You wake up with a runny nose and, come to think of it, you’ve been sneezing more than usual. It feels like the start of a cold but it’s October – the start of hay fever season – so what is the more likely affiliation?
Hay fever and colds are easy to confuse because they share the clinical category of rhinitis, which means irritation and inflammation of the nasal cavity.
The mechanisms share some similarities too, but there are some key differences in symptoms – notably, itchiness and the colour of your snot.
The common cold is a viral infection of the upper respiratory tract, usually caused by rhinoviruses. Colds spread easily from one person to the other via coughing, sneezing and touching infected surfaces.
Hay fever, on the other hand, can’t spread from person to person. It’s an allergic response to an environmental irritant such as pollen or dust.
The nasal cavity contains cells that recognise foreign substances such as bugs and pollen. Once the body detects a bug or irritant, it activates an army of T cells that hunt down and destroy the substance. This is known as an immune response.
In hay fever, the irritant triggers the same immune cells as viruses. But it also causes the release of IgE antibodies and histamines to produce an ongoing blocked nose, impaired sense of smell, and nasal inflammation.
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How you tell the difference
Both hay fever and the common cold causes sneezing, runny or stuffy nose and coughing.
One of the key differences is the colour of the nasal discharge (your snot): it’s more likely to be yellowish/green in colour in colds; while in hay fever, it’s clear.
Facial itchiness – especially around the eyes or throat – is a symptom typically only seen with hay fever.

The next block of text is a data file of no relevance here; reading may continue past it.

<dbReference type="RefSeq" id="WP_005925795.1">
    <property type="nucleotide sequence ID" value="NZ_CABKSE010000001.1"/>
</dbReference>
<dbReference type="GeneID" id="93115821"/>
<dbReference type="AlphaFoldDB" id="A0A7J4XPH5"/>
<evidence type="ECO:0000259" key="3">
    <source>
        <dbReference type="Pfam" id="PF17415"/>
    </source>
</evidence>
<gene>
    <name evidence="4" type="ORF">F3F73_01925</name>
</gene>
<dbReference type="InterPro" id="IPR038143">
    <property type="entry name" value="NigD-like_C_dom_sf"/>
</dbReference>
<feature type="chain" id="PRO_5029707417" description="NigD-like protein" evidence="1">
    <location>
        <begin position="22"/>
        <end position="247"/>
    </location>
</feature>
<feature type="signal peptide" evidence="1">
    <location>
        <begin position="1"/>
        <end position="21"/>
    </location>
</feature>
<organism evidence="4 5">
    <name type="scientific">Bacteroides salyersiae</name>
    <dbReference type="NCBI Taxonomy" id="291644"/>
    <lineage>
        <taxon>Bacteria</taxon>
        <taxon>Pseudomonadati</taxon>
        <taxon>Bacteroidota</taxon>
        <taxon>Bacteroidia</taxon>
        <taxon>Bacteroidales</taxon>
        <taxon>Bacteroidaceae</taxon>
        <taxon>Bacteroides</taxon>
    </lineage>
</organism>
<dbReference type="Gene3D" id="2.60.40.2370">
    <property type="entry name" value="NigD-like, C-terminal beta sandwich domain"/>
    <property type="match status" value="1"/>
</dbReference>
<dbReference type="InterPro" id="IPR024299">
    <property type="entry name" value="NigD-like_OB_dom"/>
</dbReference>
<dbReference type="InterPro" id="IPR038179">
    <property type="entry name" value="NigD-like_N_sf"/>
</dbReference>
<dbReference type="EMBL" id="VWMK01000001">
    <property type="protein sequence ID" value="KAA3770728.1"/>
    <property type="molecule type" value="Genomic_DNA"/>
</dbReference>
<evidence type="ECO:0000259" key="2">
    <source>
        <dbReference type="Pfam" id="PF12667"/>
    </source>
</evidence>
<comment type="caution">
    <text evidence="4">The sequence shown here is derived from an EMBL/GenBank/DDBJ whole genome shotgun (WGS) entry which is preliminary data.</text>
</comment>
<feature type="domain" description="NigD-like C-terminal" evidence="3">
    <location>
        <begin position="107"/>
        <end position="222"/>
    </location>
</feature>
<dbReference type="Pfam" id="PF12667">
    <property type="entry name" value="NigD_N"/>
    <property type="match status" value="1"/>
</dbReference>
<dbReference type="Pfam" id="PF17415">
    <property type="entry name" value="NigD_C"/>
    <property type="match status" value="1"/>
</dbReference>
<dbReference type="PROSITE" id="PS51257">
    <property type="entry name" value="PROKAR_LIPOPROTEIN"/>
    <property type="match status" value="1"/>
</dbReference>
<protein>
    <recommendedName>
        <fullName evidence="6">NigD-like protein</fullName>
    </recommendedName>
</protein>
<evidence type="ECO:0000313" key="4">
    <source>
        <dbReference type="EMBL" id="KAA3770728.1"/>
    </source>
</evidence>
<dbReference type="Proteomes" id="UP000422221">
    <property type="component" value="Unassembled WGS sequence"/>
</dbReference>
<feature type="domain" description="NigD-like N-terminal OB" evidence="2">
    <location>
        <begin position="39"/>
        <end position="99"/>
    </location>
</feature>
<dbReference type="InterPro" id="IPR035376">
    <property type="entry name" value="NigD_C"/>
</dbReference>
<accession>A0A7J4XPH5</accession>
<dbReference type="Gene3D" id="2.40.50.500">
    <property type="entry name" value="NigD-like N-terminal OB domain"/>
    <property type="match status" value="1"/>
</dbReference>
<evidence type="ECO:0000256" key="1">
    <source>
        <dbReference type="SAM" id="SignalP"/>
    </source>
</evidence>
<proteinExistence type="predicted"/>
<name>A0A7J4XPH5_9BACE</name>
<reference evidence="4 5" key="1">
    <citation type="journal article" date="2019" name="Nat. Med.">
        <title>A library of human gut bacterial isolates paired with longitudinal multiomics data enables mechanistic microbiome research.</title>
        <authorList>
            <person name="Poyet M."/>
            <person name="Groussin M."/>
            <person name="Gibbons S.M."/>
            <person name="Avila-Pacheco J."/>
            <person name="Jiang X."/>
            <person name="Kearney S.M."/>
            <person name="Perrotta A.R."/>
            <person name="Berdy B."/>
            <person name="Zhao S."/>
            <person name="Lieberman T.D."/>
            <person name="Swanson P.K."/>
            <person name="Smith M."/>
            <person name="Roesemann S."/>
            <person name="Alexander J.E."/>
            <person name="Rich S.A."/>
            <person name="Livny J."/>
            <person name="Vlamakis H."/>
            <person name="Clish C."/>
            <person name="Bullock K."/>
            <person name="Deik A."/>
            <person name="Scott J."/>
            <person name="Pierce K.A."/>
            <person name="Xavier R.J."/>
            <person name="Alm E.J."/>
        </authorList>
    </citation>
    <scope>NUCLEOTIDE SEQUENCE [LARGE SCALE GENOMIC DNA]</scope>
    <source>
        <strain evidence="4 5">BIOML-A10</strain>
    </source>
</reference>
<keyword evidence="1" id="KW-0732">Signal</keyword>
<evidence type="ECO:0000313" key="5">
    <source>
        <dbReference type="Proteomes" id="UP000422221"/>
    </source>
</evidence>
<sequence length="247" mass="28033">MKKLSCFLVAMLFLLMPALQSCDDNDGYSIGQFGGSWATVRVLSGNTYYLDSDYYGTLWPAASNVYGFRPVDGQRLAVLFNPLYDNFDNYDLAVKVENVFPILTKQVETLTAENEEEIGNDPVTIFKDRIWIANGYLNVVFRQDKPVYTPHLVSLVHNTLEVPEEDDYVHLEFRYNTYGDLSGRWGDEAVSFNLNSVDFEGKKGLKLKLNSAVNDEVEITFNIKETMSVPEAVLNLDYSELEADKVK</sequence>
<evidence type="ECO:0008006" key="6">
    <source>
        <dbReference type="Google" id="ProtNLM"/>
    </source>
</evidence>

If someone is allergic to a seasonal environmental trigger such as pollen, their symptoms may be restricted to particular seasons of the year. But if you’re allergic to dust or smoke, symptoms may last all year long.
Hay fever, like asthma, is an allergic disease and can sometimes cause similar symptoms, such as coughing, wheezing and shortness of breath.
A sore throat, on the other hand, is generally a precursor to cold. If you have cold-like symptoms and a sore throat or have had one in the last few days, your condition is more likely to be the common cold.
What if you’ve never had hay fever before?
You’re more likely to catch viral infections during winter when more bugs are circulating, but it’s possible to catch a cold any time of the year.
It’s possible to develop hay fever in adulthood. This may be due to genetic predisposition that manifests only when certain other contributing factors are present, such as a high level of airborne pollen. Or it may be due to a major change in lifestyle, such as a move to a different location or change in diet.
Most adults will get two to three colds per year, while hay fever affects nearly one in five Australians.
Around 10-20% of hay fever sufferers grow out of hay fever at some point in their lives and about half find their symptoms get less severe as they get older, which means that for the majority of sufferers, hay fever can last a long time.
How are they treated?
An allergy test, using a skin prick or blood test, for allergen-specific IgE could inform you of the specific irritants that trigger your condition. These tests can be organised through your GP or pharmacist.
Oral antihistamines are effective in hay fever patients with mild to moderate disease, particularly in those whose main symptoms are palatal itch, sneezing, rhinorrhoea, or eye symptoms hay fever treatments.
Generally, treatment isn’t necessary for a cold but over-the-counter medications such as paracetamol and ibuprofen can help relieve some of the symptoms.